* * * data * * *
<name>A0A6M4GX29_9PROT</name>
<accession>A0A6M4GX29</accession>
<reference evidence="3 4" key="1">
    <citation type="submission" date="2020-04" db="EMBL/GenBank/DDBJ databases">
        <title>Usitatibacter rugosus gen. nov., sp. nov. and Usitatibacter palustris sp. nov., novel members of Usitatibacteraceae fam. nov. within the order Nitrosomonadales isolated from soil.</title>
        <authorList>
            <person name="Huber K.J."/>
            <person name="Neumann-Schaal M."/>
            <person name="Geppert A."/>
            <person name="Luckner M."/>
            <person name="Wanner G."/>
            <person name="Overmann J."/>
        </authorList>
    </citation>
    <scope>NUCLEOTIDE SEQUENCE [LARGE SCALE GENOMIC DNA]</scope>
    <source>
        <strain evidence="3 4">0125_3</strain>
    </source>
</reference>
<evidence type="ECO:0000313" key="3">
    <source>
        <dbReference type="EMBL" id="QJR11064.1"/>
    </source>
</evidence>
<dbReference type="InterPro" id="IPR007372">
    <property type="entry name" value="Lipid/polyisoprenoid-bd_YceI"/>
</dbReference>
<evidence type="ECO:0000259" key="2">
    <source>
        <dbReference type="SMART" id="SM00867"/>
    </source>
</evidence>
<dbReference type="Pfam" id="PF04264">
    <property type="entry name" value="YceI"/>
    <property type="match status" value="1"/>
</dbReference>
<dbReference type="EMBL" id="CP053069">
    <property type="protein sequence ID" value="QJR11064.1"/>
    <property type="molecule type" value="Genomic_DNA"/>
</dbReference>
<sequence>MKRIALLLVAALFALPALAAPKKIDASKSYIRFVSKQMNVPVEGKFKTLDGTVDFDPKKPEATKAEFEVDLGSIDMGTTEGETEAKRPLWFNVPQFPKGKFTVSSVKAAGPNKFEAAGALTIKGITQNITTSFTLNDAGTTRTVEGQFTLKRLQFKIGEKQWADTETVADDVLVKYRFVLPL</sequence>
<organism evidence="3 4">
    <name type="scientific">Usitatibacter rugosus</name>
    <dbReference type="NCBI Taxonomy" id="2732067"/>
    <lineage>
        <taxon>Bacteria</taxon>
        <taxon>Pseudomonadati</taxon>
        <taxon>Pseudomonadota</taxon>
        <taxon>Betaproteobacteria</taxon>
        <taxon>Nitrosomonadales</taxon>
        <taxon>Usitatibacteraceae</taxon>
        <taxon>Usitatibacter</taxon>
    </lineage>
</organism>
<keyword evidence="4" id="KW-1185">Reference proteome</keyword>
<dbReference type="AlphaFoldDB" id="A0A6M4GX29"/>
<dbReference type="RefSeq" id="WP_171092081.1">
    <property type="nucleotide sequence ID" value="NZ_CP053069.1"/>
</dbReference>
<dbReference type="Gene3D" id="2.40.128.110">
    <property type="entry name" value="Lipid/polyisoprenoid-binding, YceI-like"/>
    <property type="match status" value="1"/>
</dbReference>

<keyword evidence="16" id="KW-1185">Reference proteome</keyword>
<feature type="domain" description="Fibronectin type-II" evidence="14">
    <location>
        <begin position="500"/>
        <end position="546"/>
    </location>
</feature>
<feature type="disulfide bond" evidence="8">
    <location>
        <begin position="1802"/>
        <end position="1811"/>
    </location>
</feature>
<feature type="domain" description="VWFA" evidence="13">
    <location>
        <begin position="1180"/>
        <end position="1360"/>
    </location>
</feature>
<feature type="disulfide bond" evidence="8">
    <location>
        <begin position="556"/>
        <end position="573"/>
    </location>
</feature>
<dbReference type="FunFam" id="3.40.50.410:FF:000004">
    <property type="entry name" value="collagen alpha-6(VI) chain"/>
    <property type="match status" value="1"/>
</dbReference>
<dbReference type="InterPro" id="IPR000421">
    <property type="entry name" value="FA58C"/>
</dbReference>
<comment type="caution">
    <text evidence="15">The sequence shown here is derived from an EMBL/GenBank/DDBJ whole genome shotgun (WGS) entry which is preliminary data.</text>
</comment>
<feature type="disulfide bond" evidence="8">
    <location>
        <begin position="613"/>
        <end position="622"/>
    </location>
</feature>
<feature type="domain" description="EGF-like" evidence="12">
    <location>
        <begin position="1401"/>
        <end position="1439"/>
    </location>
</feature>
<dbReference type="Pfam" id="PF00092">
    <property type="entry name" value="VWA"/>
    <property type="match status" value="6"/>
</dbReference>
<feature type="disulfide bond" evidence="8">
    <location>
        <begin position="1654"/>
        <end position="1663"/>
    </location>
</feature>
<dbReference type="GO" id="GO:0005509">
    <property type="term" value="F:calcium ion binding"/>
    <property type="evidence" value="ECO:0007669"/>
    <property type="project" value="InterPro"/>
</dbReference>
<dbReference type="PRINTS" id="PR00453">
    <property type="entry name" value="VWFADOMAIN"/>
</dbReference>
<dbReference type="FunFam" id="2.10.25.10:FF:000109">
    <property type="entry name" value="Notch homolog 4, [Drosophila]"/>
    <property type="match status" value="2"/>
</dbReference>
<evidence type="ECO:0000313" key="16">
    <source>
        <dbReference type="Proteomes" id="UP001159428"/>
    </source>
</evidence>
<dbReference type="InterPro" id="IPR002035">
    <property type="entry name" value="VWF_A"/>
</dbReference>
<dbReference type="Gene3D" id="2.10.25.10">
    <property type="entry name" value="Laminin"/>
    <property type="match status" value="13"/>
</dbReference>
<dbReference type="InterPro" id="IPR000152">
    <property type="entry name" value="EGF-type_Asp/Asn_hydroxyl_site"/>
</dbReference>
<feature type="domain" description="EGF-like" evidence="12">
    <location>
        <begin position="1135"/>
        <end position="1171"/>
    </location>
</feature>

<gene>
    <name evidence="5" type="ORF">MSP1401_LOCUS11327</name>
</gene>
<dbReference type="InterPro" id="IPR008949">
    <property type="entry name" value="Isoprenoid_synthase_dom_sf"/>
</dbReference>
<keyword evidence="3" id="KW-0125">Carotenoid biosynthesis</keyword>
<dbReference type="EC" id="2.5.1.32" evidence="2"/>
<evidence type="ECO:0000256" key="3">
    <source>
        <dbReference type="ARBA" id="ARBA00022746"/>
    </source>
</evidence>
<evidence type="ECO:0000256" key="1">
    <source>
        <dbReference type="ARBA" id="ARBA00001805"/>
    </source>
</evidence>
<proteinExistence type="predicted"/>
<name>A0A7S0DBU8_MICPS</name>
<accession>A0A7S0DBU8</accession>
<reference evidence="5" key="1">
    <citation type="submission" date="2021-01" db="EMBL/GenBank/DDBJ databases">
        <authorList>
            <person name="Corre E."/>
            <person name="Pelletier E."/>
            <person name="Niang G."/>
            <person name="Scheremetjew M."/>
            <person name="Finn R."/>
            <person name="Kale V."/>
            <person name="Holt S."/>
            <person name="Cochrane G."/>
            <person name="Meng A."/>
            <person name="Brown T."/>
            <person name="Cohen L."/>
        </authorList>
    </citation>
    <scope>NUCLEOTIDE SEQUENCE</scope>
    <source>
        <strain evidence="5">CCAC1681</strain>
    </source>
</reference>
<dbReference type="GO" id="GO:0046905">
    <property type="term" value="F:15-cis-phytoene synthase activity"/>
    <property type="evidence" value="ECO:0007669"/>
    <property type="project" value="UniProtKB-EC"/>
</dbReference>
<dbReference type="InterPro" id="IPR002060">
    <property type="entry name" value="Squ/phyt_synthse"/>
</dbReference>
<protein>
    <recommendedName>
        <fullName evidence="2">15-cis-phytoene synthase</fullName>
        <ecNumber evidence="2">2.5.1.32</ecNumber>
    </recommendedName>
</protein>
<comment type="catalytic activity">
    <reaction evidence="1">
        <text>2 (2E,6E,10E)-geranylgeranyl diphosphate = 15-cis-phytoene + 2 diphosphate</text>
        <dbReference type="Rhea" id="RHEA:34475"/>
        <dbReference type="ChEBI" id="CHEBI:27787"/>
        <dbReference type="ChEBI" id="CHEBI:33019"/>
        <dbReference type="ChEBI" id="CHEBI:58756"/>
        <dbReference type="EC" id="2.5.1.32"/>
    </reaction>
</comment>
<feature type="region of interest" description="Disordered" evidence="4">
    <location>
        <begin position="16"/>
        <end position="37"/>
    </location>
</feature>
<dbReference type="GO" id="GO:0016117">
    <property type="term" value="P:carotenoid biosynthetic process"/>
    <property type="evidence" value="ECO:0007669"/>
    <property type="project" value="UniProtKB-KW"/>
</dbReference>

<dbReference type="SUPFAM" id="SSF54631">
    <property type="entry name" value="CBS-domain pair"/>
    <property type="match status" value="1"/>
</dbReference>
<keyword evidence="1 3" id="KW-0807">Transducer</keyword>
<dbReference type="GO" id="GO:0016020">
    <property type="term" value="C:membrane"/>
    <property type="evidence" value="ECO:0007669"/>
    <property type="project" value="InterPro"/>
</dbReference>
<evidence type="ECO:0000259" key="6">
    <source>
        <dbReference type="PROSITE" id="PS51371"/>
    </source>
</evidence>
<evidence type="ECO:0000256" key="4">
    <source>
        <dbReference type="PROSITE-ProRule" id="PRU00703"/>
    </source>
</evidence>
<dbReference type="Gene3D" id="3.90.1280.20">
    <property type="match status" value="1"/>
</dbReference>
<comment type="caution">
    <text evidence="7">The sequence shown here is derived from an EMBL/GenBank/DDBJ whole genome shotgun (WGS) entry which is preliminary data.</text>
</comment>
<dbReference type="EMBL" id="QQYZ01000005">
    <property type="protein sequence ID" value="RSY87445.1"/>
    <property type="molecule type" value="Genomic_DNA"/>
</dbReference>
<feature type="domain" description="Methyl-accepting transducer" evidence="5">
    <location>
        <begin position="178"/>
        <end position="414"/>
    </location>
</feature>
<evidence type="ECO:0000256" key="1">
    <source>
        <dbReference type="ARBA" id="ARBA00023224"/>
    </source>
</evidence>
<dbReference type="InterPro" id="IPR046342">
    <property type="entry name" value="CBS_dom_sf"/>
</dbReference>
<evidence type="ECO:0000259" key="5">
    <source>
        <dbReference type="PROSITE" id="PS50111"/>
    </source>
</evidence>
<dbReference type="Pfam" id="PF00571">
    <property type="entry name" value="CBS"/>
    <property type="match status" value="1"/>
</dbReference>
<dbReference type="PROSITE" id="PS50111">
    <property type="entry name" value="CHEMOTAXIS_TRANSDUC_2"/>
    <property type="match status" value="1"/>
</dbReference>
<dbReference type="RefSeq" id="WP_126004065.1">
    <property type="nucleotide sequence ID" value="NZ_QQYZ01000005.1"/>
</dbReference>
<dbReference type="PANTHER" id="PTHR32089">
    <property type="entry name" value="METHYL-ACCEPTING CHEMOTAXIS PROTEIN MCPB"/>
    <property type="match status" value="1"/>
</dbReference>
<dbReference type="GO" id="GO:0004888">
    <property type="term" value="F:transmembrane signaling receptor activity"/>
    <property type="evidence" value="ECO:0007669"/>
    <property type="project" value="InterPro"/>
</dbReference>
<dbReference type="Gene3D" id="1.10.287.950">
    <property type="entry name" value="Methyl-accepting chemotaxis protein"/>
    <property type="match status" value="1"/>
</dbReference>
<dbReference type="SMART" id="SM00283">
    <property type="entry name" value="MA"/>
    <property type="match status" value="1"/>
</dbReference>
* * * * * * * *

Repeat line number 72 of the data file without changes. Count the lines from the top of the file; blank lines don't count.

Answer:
    <location>